"I just got to the point where I'm, like, 'These representatives are no longer serving the people.' They're serving the church and they're serving their financial contributors and they're serving the pharmaceutical industry," Kizerian says of Utah's Republican lawmakers. "If there's anything I can do to change the system, I'm going to help."

Barker and others stress that Utahns Against the DABC is meant to build dialogue, not spread anger. As the group has grown, a team of moderators has been working to filter out off-topic content and mute members who get too aggro. Austin Coleman, a moderator and a friend of Barker's, says even lawmakers and representatives from the DABC itself are welcome to drop in and check out the discussions.

"We put it open and share a lot of stuff," he says. "We want you in here. It's not a closed group or anything."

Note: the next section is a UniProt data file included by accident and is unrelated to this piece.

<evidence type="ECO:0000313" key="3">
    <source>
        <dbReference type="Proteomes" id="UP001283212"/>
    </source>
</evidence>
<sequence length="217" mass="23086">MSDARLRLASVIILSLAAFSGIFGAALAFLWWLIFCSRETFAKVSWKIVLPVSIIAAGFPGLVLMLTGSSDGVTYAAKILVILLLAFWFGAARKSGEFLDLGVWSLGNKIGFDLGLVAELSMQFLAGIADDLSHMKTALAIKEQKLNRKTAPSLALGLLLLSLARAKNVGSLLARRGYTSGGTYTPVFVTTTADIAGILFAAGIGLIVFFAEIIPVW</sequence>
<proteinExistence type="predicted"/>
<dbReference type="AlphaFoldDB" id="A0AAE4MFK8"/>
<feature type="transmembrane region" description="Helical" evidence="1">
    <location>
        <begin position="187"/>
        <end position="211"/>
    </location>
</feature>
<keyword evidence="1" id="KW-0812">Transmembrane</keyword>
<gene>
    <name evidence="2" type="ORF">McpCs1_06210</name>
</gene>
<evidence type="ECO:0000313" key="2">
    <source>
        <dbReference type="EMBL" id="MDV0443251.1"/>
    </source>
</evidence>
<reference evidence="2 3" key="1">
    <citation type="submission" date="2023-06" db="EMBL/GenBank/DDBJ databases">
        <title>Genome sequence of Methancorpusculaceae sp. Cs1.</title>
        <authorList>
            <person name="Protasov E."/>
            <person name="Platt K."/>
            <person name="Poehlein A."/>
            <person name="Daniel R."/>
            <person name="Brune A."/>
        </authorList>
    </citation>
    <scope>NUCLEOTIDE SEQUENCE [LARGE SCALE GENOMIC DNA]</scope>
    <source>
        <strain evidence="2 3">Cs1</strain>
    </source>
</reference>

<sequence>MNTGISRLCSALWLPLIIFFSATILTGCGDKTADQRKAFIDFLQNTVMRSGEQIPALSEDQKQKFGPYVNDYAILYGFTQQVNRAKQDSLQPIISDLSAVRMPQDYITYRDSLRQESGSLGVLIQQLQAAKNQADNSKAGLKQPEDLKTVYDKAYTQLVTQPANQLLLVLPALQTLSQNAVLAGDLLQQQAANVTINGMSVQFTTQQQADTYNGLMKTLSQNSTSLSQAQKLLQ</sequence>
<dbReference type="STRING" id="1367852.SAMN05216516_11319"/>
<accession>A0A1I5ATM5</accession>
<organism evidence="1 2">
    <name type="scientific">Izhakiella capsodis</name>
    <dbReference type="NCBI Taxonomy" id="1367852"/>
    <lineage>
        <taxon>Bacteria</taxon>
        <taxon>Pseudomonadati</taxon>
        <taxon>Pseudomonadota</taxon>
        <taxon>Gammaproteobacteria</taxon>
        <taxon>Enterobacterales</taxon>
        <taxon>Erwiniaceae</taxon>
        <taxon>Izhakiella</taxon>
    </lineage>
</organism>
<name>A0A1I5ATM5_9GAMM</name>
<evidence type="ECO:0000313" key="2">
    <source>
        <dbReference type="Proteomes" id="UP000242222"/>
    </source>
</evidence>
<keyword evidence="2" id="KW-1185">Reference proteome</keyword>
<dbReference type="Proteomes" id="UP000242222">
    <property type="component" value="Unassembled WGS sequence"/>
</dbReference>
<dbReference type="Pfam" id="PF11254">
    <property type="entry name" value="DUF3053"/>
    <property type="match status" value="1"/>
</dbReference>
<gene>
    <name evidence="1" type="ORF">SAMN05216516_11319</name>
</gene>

Contacted by City Weekly, DABC spokesperson Terry Wood said over voicemail that he hadn't heard of the group; Wood didn't return calls seeking further comment.

But at the Capitol's alcohol policy summit in October, state Sen. Jerry Stevenson, R-Layton, seemed to acknowledge the differing opinions about drinking laws in this mostly conservative state. Building on Rep. Hawkes' Jenga analogy, Stevenson compared drafting alcohol legislation to a game of whack-a-mole.

"We think we've got it about right, and then something else pops up or something changes," he told the audience. "I'm sure that there will be alcohol legislation in this state. I'm sure there will be marijuana legislation for the next 50 years. And it will come back on a continuous basis, because there will always be a few things that we need to fix."